Friday, May 16, 2008

Seasonal employment 

The StarTribune announces that Minnesota lost 10,400 jobs in April. About a third of those jobs were in construction. So I went to look up the data, and the first thing I notice is that they are using the seasonally adjusted time series. When you look at the non-seasonally adjusted data, we added 24,650 jobs, including 6,319 in construction. It's worth noting two things: Easter came early, shifting some seasonal retail and leisure economic activity into March; and it was a cold, wet and snowy April. The latter would help explain the shortfall in construction versus a normal April.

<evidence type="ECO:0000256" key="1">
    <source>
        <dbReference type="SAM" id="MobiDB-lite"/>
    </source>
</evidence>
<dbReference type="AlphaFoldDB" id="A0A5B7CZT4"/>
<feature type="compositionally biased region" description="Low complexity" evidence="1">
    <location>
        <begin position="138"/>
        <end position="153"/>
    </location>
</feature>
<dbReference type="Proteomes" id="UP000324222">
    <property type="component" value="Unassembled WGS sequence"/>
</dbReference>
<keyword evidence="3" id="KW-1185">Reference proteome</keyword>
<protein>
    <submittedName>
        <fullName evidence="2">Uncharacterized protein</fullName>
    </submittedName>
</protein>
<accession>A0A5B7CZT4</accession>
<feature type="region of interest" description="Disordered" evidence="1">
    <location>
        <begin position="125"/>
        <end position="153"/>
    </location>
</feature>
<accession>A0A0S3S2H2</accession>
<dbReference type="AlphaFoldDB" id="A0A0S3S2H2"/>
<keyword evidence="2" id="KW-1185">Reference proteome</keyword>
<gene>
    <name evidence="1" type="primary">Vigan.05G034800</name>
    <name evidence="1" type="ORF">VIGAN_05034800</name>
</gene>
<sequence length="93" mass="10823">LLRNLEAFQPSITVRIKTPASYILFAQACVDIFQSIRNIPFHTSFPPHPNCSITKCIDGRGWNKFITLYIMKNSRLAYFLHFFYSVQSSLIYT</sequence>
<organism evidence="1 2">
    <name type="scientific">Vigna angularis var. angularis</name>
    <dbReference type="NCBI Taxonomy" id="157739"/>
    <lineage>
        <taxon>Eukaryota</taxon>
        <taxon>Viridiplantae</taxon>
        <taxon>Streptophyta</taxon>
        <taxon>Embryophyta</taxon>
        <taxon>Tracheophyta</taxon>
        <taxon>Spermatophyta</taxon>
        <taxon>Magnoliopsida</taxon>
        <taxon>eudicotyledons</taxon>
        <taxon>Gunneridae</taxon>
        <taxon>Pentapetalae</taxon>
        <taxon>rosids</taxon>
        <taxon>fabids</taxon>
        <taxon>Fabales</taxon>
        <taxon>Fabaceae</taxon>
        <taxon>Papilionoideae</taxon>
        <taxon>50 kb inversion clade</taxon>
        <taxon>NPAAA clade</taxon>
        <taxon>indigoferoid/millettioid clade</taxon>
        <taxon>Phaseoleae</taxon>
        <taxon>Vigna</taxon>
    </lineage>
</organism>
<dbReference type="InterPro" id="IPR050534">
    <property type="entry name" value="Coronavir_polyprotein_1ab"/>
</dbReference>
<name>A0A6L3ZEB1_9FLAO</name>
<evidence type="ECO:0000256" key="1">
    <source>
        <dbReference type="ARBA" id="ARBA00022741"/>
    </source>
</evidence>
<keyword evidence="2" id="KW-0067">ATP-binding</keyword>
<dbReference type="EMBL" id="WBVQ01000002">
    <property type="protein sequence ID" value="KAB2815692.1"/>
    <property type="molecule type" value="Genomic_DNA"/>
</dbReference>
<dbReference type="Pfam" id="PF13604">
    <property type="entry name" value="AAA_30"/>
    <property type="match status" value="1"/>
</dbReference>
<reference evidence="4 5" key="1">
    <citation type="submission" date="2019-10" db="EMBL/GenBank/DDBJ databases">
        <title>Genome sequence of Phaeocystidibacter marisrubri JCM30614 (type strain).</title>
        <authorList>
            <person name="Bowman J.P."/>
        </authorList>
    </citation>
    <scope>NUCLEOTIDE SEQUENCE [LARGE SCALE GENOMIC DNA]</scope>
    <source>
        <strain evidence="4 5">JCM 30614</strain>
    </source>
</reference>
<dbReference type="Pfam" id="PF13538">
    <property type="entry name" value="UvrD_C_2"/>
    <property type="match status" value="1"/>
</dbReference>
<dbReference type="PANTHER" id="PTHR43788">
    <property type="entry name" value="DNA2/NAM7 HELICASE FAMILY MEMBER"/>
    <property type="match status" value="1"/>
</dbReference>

That would be the demand side. The supply side is also interesting. From the STrib article:
In the past 12 months, Minnesota has added 19,000 jobs -- or an average of about 1,580 every month, noted Oriane Casale, DEED assistant director of labor market information. "We'd need to add about 2,539 jobs per month to keep up with population growth," she said. "However, there is evidence that [Minnesota's] population is growing slower that the demographer's office projected."
The unemployment rate has held almost constant over the last year, with 24,000 more workers in the labor force. So are we just not adding more workers to the labor force, or are there workers out there waiting to be employed? There have been fairly small fluctuations in the employment-population ratio. I'm still good with my call of a short and shallow recession.

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